Sunday, November 22, 2009

Sustaining The Army & Boosting Morale

42nd of 45 excerpts from Lincoln by David Herbert Donald:
As Grant and Sherman grappled with the enemy [in June 1864], Lincoln did what he could to sustain the army and to boost civilian morale. On every possible occasion -- even on such an unlikely one as the resumption of White House concerts by the Marine Band -- he asked his listeners to give three cheers for "Grant and all the armies under his command." Again and again, he expressed gratitude to the soldiers, to the officers, and especially to "that brave and loyal man," the "modest General at the head of our armies."

After his renomination, when the Ohio delegation serenaded him with a brass band, he responded: "What we want, still more than Baltimore conventions or presidential elections, is success under Gen. Grant," and he urged his hearers to bend all their energies to support "the brave officers and soldiers in the field."

He continued to have faith in Grant, but he was conscious of the swelling chorus of criticism of the general. Many doubted Grant's strategic ability and pointed out that in shifting his base to the James River he was simply was repeating what McClellan had done -- with far fewer casualties. . . .

The outcry against Grant made the President want to see for himself what was happening with the Army of the Potomac, and on June 20, accompanied by Tad, he made an unheralded visit to Grant's headquarters at City Point. Looking, as Horace Porter, one of Grant's aides, wrote, "very much like a boss undertaker" in his black suit, the President announced as he landed,: "I just thought I would jump aboard a boat and come down and see you. I don't expect I can do any good, and in fact I'm afraid I may do harm, but I'll put myself under your orders and if you find me doing anything wrong just send me [off] right away."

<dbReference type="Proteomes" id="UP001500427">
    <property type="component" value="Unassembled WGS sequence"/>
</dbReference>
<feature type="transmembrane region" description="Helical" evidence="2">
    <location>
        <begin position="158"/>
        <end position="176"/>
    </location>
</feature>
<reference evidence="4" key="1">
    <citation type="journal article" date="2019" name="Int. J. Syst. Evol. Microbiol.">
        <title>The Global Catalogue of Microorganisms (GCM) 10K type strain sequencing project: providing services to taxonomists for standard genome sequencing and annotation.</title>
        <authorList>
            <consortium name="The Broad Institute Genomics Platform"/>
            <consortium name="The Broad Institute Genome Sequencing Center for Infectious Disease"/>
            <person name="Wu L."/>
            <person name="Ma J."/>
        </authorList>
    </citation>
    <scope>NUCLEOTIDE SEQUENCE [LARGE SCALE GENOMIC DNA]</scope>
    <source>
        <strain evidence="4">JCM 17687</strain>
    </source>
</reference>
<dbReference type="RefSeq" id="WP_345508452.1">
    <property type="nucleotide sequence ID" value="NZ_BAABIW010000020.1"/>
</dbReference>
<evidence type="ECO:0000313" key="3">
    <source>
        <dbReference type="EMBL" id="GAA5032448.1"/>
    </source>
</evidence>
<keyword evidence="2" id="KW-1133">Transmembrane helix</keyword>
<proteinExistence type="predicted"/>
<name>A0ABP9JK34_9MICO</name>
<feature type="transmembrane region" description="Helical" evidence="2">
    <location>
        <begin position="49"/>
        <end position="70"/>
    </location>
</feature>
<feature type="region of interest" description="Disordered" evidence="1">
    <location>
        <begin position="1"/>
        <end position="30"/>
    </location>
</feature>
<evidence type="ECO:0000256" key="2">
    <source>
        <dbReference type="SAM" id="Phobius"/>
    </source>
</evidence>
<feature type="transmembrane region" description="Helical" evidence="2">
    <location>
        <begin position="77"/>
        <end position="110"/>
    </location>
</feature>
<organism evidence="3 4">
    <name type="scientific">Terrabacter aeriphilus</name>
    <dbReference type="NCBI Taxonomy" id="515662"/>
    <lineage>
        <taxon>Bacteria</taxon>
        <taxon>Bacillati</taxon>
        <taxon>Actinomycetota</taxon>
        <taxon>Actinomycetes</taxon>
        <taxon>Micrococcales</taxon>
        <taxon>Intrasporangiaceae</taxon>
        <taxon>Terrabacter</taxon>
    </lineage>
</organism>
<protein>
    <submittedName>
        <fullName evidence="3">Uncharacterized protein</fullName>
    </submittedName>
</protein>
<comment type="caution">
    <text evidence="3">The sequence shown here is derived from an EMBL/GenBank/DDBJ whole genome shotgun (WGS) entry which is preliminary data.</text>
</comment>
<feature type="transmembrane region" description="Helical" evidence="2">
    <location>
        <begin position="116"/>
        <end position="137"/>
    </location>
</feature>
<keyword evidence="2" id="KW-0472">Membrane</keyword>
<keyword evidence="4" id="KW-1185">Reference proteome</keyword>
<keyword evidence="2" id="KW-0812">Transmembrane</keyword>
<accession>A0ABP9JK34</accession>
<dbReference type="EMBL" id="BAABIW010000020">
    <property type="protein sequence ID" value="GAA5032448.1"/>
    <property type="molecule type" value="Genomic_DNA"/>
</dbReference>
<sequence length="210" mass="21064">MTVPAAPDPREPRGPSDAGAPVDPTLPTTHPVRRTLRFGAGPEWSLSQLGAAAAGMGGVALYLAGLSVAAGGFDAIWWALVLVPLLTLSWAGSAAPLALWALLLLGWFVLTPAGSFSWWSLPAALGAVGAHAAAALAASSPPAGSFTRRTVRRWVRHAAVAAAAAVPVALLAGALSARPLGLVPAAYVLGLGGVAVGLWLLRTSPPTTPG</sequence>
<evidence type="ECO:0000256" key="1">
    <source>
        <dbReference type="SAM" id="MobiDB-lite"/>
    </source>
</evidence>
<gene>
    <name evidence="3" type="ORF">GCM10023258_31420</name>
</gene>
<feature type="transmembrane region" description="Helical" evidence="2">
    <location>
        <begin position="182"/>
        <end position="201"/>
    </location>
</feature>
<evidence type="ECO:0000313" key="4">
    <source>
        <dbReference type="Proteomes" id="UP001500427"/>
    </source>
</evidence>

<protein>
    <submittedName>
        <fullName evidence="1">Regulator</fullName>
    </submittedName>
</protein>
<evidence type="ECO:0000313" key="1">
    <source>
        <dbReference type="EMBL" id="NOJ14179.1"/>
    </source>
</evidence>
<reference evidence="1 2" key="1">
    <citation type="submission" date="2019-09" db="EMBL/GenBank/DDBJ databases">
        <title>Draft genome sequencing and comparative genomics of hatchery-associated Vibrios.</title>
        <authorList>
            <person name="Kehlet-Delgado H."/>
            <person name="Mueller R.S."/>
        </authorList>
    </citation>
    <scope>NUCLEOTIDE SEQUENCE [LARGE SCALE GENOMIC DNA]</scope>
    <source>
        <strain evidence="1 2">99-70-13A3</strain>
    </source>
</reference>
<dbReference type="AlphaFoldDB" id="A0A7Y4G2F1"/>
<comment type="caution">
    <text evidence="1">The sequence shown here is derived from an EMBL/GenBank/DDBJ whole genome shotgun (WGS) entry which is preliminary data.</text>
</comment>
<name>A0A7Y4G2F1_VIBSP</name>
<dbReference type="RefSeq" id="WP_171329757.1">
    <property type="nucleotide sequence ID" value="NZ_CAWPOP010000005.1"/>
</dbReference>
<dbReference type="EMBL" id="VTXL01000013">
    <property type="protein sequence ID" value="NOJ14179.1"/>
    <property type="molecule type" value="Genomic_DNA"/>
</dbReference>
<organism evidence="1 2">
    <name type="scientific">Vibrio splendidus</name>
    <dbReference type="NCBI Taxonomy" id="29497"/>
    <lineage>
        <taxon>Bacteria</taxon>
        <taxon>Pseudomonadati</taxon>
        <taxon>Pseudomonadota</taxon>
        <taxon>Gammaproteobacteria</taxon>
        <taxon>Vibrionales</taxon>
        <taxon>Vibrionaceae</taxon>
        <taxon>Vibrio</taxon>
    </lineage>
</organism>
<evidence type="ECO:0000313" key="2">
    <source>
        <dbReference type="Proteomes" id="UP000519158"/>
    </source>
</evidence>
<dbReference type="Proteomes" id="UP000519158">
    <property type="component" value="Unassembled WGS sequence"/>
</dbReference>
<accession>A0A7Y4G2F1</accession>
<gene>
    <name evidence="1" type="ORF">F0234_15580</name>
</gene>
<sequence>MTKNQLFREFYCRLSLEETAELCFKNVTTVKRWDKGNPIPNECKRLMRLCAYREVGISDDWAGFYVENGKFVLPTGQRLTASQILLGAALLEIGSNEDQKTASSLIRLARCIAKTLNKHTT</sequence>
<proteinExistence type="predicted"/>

For the next two days he visited with Grant, Meade, Butler, and the troops. Much of the time he rode Grant's large bay horse, Cincinnati. Though he managed the horse well, he was, as Porter remembered, "not a very dashing rider," and as his trousers gradually worked up above his ankles, he gave "the appearance of a country farmer riding into town wearing Sunday clothes." As news of the president's arrival reached the troops, they gave cheers and enthusiastic shouts. . . .

Tired and sunburned, Lincoln returned to the White House on June 23, and Gideon Welles remarked that the trip had "done him good, physically, and strengthened him mentally." He took satisfaction in repeating what Grant had told him: "You will never hear of me farther from Richmond than now, till I have taken it . . . It may take a long summer day, but I will go in."

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